This sets `diff`

based on whether there's a difference between `a`

and `b`

.

It avoids a timing attack by always walking through the entirety of the shorter of the two of `a`

and `b`

, regardless of whether there's a mismatch sooner than that or not.

The `diff |= (uint)(a[i] ^ (uint)b[i])`

takes the exclusive-or of a byte of `a`

with a corresponding byte of `b`

. That will be 0 if the two bytes are the same, or non-zero if they're different. It then `or`

s that with `diff`

.

Therefore, `diff`

will be set to non-zero in an iteration if a difference was found between the inputs in that iteration. Once `diff`

is given a non-zero value at any iteration of the loop, it will retain the non-zero value through further iterations.

Therefore, the final result in `diff`

will be non-zero if any difference is found between corresponding bytes of `a`

and `b`

, and 0 only if all bytes (and the lengths) of `a`

and `b`

are equal.

Unlike a typical comparison, however, this will always execute the loop until all the bytes in the shorter of the two inputs have been compared to bytes in the other. A typical comparison would have an early-out where the loop would be broken as soon as a mismatch was found:

```
bool equal(byte a[], byte b[]) {
if (a.length() != b.length())
return false;
for (int i=0; i<a.length(); i++)
if (a[i] != b[i])
return false;
return true;
}
```

With this, based on the amount of time consumed to return `false`

, we can learn (at least an approximation of) the number of bytes that matched between `a`

and `b`

. Let's say the initial test of length takes 10 ns, and each iteration of the loop takes another 10 ns. Based on that, if it returns false in 50 ns, we can quickly guess that we have the right length, and the first four bytes of `a`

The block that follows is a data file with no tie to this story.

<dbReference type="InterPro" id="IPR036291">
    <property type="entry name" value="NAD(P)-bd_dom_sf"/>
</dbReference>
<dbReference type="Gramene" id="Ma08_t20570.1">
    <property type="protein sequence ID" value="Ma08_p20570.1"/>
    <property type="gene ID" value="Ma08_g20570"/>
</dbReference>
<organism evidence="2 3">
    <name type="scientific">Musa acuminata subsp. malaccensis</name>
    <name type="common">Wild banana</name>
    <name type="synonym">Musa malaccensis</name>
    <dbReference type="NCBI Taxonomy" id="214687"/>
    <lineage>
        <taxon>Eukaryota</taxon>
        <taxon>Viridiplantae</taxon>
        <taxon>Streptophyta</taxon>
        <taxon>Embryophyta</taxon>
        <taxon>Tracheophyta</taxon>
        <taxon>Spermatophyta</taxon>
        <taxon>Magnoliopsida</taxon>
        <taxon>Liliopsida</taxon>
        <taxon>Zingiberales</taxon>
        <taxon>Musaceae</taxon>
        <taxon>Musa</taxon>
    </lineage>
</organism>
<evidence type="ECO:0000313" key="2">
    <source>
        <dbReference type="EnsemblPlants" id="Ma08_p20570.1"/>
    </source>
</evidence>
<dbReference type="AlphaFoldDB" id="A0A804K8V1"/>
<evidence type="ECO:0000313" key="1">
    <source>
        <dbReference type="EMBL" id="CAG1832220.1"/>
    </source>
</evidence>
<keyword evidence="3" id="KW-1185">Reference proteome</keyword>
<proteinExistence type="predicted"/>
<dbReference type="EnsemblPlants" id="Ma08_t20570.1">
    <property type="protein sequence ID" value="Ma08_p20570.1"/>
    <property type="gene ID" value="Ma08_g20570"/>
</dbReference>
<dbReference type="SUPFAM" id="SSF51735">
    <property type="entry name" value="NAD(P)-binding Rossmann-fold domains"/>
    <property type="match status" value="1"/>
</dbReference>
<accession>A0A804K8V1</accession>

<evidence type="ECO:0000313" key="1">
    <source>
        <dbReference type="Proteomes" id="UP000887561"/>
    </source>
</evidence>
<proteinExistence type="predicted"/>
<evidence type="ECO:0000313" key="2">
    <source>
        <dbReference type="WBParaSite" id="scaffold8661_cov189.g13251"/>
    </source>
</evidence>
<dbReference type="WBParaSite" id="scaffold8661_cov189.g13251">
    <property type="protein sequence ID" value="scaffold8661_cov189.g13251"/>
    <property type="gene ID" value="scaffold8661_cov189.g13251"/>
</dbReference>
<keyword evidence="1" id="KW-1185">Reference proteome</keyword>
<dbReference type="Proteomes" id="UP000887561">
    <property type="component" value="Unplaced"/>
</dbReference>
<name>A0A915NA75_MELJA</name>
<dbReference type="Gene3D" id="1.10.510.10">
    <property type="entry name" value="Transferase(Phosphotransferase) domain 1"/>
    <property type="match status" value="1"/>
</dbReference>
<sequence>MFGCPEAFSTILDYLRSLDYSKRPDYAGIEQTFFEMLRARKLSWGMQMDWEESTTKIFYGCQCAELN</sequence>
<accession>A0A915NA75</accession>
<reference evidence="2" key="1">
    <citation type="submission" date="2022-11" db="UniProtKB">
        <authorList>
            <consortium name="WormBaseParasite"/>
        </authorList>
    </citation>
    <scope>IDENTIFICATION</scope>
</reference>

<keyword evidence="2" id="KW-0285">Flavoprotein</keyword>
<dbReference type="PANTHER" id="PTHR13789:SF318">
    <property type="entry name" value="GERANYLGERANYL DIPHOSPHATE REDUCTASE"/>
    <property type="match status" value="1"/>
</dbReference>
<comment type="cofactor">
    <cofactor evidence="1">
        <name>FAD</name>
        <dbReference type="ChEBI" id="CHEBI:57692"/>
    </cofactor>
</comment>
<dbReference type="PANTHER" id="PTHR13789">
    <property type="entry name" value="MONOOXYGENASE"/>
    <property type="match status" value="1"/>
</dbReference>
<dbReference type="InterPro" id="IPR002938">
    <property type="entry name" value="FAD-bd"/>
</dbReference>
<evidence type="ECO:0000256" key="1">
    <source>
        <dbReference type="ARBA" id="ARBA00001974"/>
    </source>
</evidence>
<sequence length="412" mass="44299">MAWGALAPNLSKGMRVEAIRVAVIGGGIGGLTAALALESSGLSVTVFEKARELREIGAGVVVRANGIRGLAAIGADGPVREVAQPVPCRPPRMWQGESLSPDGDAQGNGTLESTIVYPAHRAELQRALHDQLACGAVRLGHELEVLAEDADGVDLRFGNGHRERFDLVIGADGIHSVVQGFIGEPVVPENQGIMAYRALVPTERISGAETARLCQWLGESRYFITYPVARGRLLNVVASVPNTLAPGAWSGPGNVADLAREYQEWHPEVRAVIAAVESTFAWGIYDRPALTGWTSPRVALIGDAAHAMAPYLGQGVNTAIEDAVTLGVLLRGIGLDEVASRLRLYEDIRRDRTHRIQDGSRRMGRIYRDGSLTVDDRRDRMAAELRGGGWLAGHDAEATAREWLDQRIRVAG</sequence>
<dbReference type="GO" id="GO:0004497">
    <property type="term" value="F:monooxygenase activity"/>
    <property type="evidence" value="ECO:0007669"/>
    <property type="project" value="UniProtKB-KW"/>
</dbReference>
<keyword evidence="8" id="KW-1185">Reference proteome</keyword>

and `b`

match.

Even without knowing the exact amounts of time, we can still use the timing differences to determine the correct string. We start with a string of length 1, and increase that one byte at a time until we see an increase in the time taken to return false. Then we run through all the possible values in the first byte until we see another increase, indicating that it has executed another iteration of the loop. Continue with the same for successive bytes until all bytes match and we get a return of `true`

.

The original is still open to a *little* bit of a timing attack -- although we can't easily determine the contents of the correct string based on timing, we can at least find the string *length* based on timing. Since it only compares up to the shorter of the two strings, we can start with a string of length 1, then 2, then 3, and so on until the time becomes stable. As long as the time is increasing our proposed string is shorter than the correct string. When we give it longer strings, but the time remains constant, we know our string is longer than the correct string. The correct length of string will be the shortest one that takes that maximum duration to test.

Whether this is useful or not depends on the situation, but it's clearly leaking some information, regardless. For truly maximum security, we'd probably want to append random garbage to the end of the real string to make it the length of the user's input, so the time stays proportional to the length of the input, regardless of whether it's shorter, equal to, or longer than the correct string.